I was hot and bothered all day (85 degrees today — really, La Jolla?), so I was not dreading sitting in the somewhat cool Forum with my Mango-A-Go-Go from Jamba Juice. It’s been a rough week, so by 6:05 p.m. when the meeting commenced, my feet were already on the chair in front of me.
This week, public input included more than Che Cafe business. First, Student Council of Eleanor Roosevelt College representatives reminded everyone that my angsty, punky junior high dreams will be coming true on Friday, Feb. 27, when We the Kings headline ERC’s annual Rock ‘n’ Roosevelt. I can hear my 13-year-old self (and, okay, my 20-year-old self, too) celebrating in the distance.
Several past speakers spoke again on behalf of the Che Cafe tonight and continued to remind Council that the Che is an important student space on campus that needs the support of A.S. Council. Furthermore, one speaker reprimanded the Graduate Student Association for its resolution regarding the Che. According to this speaker, the GSA is disallowing any events from happening at the Che Cafe for a year and a half. This “hostile proposal” would be preventing this “icon of expression” from operating, and that would be a travesty to the student body, the speaker argued.
At this point, I heard my stomach growl. I looked around and saw several council members eating. Hey, it is dinnertime. I don’t blame them. Note to self: Bring more food to these meetings.
Next, Emily Barnes of the nonprofit organization Coaching Corps presented and discussed the goals of this program and about implementing it at UCSD. Coaching Corps’s goal is to “fill the sports gap” by giving kids who normally would not be able to participate in sports the opportunity to do so, as according to Barnes, only 34 percent of underprivileged kids participate in sports. People involved in Coaching Corps volunteer to coach kids from ages 4 to about 17 in a variety of different sports. The aim, though, is to be a role model for these kids, not just a coach. Leadership and communication training is required for those who want to volunteer for this program. Barnes is hoping to reach out to other UCSD groups, such as the intramural teams and Res Life offices, to gain more volunteers. Council seemed more interested in this than this than anyone who spoke about the Che Cafe, and to me, that says a lot.
After the Coaching Corps presentation, someone was supposed to present on the history of the Che Cafe, but there were some technical difficulties (story of my life), so President Boparai reordered to the reporting of projects.
ASUCSD MOVES Director Kyle Heiskala was (finally) here today and discussed his project regarding summer transportation for UCSD students. The Metropolitan Transit System and Heiskala have a few options. One, there would be a $10.15 fee added to the Fall, Winter and Spring Quarters to cover the cost of a summer quarter transportation service. However, this would require a student-voted referendum. Two, there would be a $135 fee that students taking a summer course at UCSD can opt into, and this will be an option this summer, regardless if Council decides to have a referendum. Three, MTS has a $57.60/month pass that students could purchase through MTS and use during the summer. For the third suggestion, UCSD would not be a middleman between MTS and the student body.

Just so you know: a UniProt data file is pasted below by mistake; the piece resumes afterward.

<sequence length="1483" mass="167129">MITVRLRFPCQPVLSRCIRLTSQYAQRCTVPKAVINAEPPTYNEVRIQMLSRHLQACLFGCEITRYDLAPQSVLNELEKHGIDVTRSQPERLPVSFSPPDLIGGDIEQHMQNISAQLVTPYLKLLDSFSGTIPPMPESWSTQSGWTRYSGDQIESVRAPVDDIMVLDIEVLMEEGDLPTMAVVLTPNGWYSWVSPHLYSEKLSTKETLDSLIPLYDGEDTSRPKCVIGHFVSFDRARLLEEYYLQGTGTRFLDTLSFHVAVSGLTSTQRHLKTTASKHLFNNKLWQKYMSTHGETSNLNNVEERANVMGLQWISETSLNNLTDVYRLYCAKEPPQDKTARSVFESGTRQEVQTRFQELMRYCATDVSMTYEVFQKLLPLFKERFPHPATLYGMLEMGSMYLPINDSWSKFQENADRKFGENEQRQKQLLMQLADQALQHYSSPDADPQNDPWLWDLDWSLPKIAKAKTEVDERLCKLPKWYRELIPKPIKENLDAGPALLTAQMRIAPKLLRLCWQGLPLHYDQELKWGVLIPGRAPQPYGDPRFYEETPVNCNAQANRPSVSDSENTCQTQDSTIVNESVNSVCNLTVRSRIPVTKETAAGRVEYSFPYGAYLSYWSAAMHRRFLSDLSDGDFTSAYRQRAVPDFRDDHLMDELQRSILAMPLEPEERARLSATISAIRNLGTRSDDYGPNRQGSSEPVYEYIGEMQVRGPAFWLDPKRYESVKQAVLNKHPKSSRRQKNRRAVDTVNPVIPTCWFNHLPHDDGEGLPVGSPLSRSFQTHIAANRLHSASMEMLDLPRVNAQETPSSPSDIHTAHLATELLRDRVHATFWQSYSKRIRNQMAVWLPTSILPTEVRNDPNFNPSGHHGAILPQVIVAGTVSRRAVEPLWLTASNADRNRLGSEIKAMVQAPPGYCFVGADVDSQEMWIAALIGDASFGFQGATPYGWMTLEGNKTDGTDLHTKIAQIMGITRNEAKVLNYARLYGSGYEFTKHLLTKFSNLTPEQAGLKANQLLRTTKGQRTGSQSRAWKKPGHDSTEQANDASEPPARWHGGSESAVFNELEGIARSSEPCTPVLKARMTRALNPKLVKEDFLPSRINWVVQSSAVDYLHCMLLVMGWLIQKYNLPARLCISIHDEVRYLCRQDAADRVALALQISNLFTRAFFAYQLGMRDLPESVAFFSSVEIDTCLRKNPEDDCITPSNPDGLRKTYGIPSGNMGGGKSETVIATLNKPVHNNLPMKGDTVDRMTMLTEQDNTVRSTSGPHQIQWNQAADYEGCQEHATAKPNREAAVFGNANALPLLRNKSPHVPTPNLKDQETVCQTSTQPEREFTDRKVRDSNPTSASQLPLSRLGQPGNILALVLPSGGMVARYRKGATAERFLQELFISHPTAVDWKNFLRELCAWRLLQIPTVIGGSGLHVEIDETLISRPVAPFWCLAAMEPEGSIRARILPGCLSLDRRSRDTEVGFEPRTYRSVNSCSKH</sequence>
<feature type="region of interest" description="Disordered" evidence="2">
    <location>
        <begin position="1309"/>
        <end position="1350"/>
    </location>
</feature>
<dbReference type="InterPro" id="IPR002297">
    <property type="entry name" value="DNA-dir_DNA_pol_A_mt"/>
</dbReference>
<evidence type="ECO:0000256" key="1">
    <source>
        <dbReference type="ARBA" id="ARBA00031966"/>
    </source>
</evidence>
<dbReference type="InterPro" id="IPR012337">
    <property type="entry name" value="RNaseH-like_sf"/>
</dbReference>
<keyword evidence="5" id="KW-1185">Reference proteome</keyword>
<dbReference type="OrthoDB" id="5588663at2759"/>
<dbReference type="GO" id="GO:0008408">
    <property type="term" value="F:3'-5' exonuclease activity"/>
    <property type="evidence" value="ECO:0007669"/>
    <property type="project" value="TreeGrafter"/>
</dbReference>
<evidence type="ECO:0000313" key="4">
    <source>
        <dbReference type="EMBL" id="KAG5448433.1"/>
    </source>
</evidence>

Afterward, while people were trying to fix the technical issues, I was daydreaming about sitting on a couch and fast forwarding through the monotony of this meeting. It would have been just like fast forwarding through commercials. Too bad I don’t have that option.
Anyway, the Che presentation began a million and a half years after it was supposed to. The speaker gave a compelling narrative about the history of the Che Cafe and why it continues to be an important space for students. He also quoted the Triton Times a few times and said the word “hootenanny.” The speaker urged A.S. Council to “take the building seriously.” And while the speaker agreed that the Che needs student support, Council should not expect it to be more than it should be, meaning that the Che was never intended to be the main hub of campus; it is a place for those who do not want to be or are not comfortable being part of the mainstream. The Che’s importance, according to the speaker, is not defined by the number of students who use it but by its rich history and continued importance for the persons who do use it. Oh, Council, I wish you could see how bored and uninterested you look.
I need some air. It’s getting hot again. Later, gators.
Oh and, quick note, Advocate General, Speaker and Elections Manager Colin King sent his resignation letter during the meeting. Boparai filled in the speaker position for the night.